Cuomo appoints 3 directors to LIPA debt panel

Gov. Andrew M. Cuomo (Nov. 28, 2012) Gov. Andrew M. Cuomo (Nov. 28, 2012) Photo Credit: Howard Schnapp

advertisement | advertise on newsday

Gov. Andrew M. Cuomo Tuesday appointed three first-time directors to a newly formed authority to oversee the administration of refinanced LIPA debt.

The Utility Debt Securitization Authority, created by Cuomo's LIPA reform act this summer, was established to restructure a portion of LIPA debt at lower interest rates.

The original plan was to refinance about half of LIPA's approximately $7 billion of debt, but at a trustees meeting last month, LIPA announced plans to restructure only around $1.5 billion, as interest rates rise. The debt won't be tax-exempt, as much of LIPA's current debt is, because LIPA is still awaiting a ruling from the Internal Revenue Service on its tax-exempt status. The bonds are to be low-interest because they are AAA rated.

Cuomo said the savings from the restructuring will allow LIPA to freeze its delivery charge over the next two years.

The three men who will serve director terms of up to six years are: Paul Francis, a distinguished senior fellow of the Guarini Center on Environmental and Land Use Law at New York University Law School and former state budget director under ex-Gov. Eliot Spitzer; Bruce Levy, principal and president of Oak Ridge Power, a power development firm; and Robert Gurman, chief financial officer of Pocono Manor Investors and principal of Gurman Capital Group, a financial adviser.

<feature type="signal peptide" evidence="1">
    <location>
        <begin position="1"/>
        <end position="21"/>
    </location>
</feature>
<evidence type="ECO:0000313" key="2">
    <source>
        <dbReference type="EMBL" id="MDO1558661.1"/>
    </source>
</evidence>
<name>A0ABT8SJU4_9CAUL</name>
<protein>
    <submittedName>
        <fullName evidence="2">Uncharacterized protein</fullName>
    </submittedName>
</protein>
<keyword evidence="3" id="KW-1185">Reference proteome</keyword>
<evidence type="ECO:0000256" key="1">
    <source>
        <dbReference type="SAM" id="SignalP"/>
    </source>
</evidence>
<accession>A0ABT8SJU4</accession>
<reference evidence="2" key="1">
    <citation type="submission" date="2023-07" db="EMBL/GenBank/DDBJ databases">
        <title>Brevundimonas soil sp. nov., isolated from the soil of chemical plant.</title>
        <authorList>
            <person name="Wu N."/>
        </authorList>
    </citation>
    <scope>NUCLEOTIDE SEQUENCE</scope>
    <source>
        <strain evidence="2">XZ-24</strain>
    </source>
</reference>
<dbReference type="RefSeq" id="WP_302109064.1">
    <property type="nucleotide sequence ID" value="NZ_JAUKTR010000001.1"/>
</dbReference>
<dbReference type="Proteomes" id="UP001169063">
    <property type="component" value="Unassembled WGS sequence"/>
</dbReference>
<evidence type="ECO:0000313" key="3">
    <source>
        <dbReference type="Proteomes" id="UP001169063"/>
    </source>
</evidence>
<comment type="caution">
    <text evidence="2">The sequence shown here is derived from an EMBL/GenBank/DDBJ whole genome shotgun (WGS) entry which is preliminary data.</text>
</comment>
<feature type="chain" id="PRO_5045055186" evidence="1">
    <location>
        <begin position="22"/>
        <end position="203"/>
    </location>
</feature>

At a LIPA trustees meeting earlier this month, LIPA officials explained that only around $1.5 billion is likely to be refinanced under an expected new AAA rating, because interest rates are rising, and only a certain amount of the debt can be securitized favorably.

Once it happens, ratepayers will see a new securitization line item in their bills, representing the costs to refinance and related fees, administered by the new authority.

At the meeting, LIPA chief financial officer Michael Taunton said the per-kilowatt charge on bills will be about $1 a month for the average consumer. He noted that the refinancing is expected to provide savings that will offset those costs.

Comments

Newsday.com now uses Facebook for our comment boards. Please read our guidelines and connect your Facebook account to comment.

You also may be interested in: